Can I assume you are talking about the HELOC in 1st position Home Mortgage Accelerator stuff? And it’s similar companion “exclu$ive $oftware” (set up a side account, run your income and bills thru it, pay off your mortgage in half the time, etc.)?

    Now that PR is so low, we should see these products crank up the advertising machine to the general population again.

    Send me a link, if you have it, or write a new article…

    What….you’re not busy are you? ๐Ÿ™‚

  17. OK, at the risk of being boring and treacly…

    biliruben: Thanks for sticking up for Rhonda over there CR land. Seems that you may have some street cred over there?

    Rhonda: No one deserves trashing like that! CMPS is just a name and a title, folks, and evidence that you took a course! What an effort expended to defend a perfectly logical suggestion, and a pretty normal association.

    It does seem that Tanta relents, and points out that only one sentence was quoted from an unknown length of interview (Rhonda’s was by FAR the most logical quote in the article…know your mortgage!).

    Finally, read the article, and at least some of the comments at CR. Tanta uncovers a slimy underbelly to an already distasteful article.

    My sympathies, Rhonda. You deserve better.

  18. Thanks, Roger. BTW if you log into the CMPS site, you’ll notice the banner ads for the money merge account lender.

    I’m a little busy these you could say…helping home owners would be enough on a LO’s plate…as would staying on top of our ever changing guidelines and what programs are/are not available today.

  19. I think the money merge account concept deserves a post of its own. When I was working in Los Angeles this ‘concept’ was starting to work its way through a couple of the African American mega-churches.

    At the urging of a colleague who was considering one of these (a member of one of the churches), I looked through some of materials, and the arithmetic technically makes sense. However, it appeared to be pitched with a multi-level-marketing vibe heavy on buzz words and light on details.

    Many scams (or high cost programs bordering on scams) have a kernel of truth packaged into a fee-rich structure. I’m curious to learn more and see if my first take was off base.

  20. Rhonda, I know nothing about financial planners and their requirements. I’d love to read more about this sometime. Maybe a future blog post idea?

    I get about 2 financial planners per month in my classrooms. They tell me they don’t do very many mortage loans but are licensed as LOs just in case their clients need a mortgage. They don’t charge a mortgage broker fee or earn any YSP on these deals; loan origination is just simply one of many services they do for their clients and they earn their fees in other ways, not via the mortgage loan.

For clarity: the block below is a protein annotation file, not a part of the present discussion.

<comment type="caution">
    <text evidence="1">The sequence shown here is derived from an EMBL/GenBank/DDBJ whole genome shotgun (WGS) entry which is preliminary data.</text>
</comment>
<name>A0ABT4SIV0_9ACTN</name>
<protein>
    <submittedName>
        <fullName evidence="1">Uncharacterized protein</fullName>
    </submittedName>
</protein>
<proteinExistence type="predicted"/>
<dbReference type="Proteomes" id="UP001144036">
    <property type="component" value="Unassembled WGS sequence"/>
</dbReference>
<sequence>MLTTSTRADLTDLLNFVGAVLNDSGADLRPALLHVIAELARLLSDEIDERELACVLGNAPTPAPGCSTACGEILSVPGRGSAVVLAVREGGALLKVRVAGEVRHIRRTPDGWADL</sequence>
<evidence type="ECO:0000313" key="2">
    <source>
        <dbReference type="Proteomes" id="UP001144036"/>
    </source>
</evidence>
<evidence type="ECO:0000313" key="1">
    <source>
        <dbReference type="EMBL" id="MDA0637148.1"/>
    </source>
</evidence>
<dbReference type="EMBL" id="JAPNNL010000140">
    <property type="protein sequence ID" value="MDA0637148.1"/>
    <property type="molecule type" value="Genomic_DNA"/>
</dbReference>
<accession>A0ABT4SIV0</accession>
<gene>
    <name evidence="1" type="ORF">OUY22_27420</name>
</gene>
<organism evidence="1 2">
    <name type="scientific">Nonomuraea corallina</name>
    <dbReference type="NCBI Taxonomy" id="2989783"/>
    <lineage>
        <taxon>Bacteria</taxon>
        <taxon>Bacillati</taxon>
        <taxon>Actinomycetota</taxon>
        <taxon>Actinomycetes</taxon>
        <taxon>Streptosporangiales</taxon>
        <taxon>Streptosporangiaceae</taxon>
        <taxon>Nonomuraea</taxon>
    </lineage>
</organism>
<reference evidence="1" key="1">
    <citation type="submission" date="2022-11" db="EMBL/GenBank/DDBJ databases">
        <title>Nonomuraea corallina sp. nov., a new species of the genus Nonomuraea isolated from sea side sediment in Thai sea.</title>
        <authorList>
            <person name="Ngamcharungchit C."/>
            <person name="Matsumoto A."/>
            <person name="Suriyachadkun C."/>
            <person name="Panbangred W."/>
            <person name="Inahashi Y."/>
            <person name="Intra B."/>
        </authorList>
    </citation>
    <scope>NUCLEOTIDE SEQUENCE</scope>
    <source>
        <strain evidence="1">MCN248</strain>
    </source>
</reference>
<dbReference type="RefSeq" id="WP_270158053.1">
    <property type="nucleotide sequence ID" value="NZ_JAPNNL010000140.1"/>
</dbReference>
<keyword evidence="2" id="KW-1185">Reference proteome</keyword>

This makes me wonder what a competent LO could do for his/her clients when that LO is also a financial planner.

  21. I had never heard of them being called money merge accounts. I know this Home Ownership Accelerator Program fairly well.

    A few yrs ago, some green younsgter came in touting the program, but had not been fully trained. I had investigated independently prior to the visit. Painful to watch!

    My brief conclusion is that it has some advantages for the highly compensated, disciplined investor, who makes more than they spend.

    Like they need the help! ๐Ÿ™‚ They would succeed in MOST programs, including the much maligned Option Arm.

    For those earning less than 150% of median income, I wouldn’t bother. Not much benefit for the increased risk, and increased bother managing cash flow.

    I have heard of some software called that “mortgage professionals” have touted selling for a hefty chunk.

    Lax, I see that you’ve made a comment while I composed mine.

  22. Lax:

    This is a core problem in lending AND financial services.

    There are some great solutions out there, that are frequently misapplied, that benefit the seller of the solution, but often, not the buyer.

    We never get to see the articles about borrowers and investors that are happy, and wealthier, from the use of more sophisticated loan and investment products, only the clueless and the ill-informed opportunists.

    There is not much of a story in dog bites postman. Unless, I spose, the mailman gets a $50M settlement….

    Finally, Rhonda, you know you’ve hit something when folks are ASKING you to write!

    Thanks for being a good sport.

  23. FYI, the comment thread on calculatedrisk has continued on past the 250 mark. Here is a brief update:

    Tanta writes:
    Calling someone a “bucket of scum” is hardly polite

    Oh, yeah, I forgot to be polite to a scumbucket. Silly me.

    We were talking upthread about the problem of reputable people (people like Rhonda) wanting to escape the taint of “mortgage broker” by adopting some fancy new title. I pointed out that the scum just adopt the new title, too. I was asked, basically, what the alternative is.